Ninety nine percent of readers have already gasped. “What? No sit-up?” “But, my kid does it in PE every week.” “I grew up with them!” And, the best: “Some in the military still uses them as part of their physical readiness test.”
At Fitness on the Run (FOR), we believe the tools you use should create the greatest effects with minimal risk to the joints. Are you aiming to have a flat belly? Are you aiming to drive the golf ball 300 yards? Are you working your core to create stability for longevity? Or all three?
I was thrilled when I searched the biggest names in fitness online and found no sign of a crunch. Instead, to get a strong core, the majority suggest an array of tension-building, muscle-toning movements like the plank, plank up downs, mountain climbers, and standing and kneeling ball slams instead. Ha, just like we do at FOR!
Add to this a 2015 editorial in the Navy Times, an independent publication that covers the U.S. Navy, which called for banishing the sit-up from the physical readiness test sailors must pass twice a year. The editorial said, “It’s well past time, for example, to deep-six the sit-up, an outdated exercise today viewed as a key cause of lower back injuries. Experts say there are better measures of core strength that have the added advantage of being less prone to cheating. The plank, for example, more accurately measures core strength and because it’s done by holding the body arrow straight while resting only on the toes and forearms it does not subject muscles to strain by motion.”
1) Your back isn’t shaped for the curling, or flexion, motion.
2) When done improperly, it can use mostly hip flexors and trigger use of the lower back.
3) It puts the spine into an overloaded situation, creating a domino effect on your disc health.
4) They activate rectus abdominis muscle (the front and center of the abs), when it’s the internal and external oblique abdominis muscles that are considered to be more important to lumbar stability, a primary goal of core work.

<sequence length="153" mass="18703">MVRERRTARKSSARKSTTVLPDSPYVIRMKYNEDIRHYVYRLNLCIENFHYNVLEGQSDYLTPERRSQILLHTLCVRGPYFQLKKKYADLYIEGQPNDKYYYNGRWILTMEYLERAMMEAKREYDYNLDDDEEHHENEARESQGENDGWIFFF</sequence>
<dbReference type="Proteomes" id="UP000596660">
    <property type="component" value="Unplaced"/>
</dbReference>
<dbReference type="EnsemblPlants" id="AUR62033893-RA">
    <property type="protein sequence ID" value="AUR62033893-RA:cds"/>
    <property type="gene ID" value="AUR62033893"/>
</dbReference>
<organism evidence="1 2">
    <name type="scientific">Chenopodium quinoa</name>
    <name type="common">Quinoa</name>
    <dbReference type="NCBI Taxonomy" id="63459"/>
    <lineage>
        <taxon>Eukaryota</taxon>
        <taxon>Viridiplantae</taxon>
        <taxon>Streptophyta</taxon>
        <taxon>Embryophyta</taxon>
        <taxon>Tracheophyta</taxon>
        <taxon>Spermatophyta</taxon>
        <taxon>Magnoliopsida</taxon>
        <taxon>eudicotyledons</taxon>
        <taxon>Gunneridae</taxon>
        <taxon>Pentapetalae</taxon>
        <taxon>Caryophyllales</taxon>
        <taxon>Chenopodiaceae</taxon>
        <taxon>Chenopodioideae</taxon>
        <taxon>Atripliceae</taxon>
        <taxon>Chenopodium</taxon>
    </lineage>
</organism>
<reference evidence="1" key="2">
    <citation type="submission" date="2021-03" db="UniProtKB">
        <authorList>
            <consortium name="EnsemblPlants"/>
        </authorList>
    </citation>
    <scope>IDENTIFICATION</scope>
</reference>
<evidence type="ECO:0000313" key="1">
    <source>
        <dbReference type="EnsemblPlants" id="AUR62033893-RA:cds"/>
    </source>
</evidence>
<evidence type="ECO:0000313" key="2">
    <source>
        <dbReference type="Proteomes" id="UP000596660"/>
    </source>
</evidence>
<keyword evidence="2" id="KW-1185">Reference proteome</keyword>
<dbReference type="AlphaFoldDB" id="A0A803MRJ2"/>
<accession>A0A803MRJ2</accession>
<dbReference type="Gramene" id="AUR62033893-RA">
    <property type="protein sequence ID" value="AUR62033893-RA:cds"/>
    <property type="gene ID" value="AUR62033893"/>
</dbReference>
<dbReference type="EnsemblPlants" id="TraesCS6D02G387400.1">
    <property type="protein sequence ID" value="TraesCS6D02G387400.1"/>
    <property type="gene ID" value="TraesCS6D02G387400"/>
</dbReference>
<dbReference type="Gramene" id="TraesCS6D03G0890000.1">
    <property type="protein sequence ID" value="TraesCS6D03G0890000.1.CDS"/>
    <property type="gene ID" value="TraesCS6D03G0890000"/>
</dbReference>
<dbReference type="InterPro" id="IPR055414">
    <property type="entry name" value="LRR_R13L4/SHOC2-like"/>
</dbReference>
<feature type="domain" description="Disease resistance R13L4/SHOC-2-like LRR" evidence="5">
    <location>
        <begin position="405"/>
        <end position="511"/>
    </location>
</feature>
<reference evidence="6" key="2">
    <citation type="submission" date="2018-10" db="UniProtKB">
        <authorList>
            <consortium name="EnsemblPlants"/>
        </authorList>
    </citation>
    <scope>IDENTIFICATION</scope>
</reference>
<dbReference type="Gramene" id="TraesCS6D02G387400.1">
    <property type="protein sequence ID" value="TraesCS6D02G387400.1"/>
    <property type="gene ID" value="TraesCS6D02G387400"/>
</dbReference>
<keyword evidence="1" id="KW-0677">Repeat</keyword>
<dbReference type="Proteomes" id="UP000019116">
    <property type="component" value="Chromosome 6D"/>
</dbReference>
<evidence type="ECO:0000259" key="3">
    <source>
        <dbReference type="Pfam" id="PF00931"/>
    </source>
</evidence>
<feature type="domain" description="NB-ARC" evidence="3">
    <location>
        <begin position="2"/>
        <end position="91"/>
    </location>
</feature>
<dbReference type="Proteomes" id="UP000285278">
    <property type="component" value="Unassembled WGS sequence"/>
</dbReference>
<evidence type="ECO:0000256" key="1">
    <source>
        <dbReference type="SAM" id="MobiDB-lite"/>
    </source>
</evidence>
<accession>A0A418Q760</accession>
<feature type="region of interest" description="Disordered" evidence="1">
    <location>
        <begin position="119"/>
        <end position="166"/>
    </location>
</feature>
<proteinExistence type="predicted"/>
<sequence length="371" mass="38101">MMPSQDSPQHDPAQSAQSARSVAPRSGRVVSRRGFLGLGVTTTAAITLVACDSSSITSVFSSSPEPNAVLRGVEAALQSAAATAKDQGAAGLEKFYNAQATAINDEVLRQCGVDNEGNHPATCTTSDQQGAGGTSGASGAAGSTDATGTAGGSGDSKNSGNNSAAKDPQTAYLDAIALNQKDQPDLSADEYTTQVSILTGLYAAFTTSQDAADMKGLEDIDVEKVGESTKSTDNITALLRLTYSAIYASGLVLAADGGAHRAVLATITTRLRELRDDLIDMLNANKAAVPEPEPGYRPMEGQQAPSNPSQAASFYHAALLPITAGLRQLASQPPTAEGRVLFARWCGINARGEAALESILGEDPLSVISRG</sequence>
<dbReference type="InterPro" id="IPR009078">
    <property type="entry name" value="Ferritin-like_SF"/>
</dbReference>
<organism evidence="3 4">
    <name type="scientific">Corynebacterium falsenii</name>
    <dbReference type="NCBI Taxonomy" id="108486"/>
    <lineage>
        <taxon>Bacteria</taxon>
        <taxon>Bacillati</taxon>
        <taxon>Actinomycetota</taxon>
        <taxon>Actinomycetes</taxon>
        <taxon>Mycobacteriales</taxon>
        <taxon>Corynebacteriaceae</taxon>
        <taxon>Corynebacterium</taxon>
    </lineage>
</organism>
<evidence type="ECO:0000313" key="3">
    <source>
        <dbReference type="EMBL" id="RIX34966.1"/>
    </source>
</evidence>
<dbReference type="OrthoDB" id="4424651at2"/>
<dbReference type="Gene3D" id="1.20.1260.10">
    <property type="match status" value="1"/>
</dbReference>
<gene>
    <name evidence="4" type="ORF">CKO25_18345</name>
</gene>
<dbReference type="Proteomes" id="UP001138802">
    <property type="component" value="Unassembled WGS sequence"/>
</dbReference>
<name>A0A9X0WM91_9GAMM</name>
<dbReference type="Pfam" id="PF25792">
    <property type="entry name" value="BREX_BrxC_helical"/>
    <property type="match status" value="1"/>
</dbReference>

5) Fibers of the disks slowly delaminate, accelerating degenerative disc disease. The scaffolding holding the fibers together soften with each repetition, reducing the resilience of the disk to any load.
Wait…what does that mean??
To fully embrace a fitness program means YOU take control. The responsibility of your movements, inside and outside of the gym, is on you. Choosing to understand the long-term impact of exercise on your physical health (beyond the effects of body composition) can be hugely rewarding and open up a world of possibilities. To do this, it is necessary to educate yourself on how the body works.
Here is a little anatomy lesson.
So, let’s study the area of the body with which so many Americans are obsessed: the core. Most researchers consider the core to be the corset of muscles and connective tissue that encircle and hold the spine in place. Others would include multi-joint muscles, like the latissimus dorsi and psoas that pass through the core, linking it to the pelvis, legs, shoulders, and arms. And, given the synergy with the pelvis, the gluteal muscles are also considered to be essential components by many, as well.
If the “core” starts at the top of your head and ends at the tip of your toes, it brings a world of possibility to your exercise program and to the menu items available to strengthen (and, yes, trim) your abs. No joke. Utilizing this amazing body of which God has blessed you in its entirety and to its full potential requires a total body effort.
There was a time in the fitness industry where we were taught – by respectable organizations, publications, and very smart people — to train isolated muscle groups. Upper body on Mondays, lower body on Wednesdays, chest and back Thursday, core and cardio on Saturdays was prescribed by many in fitness.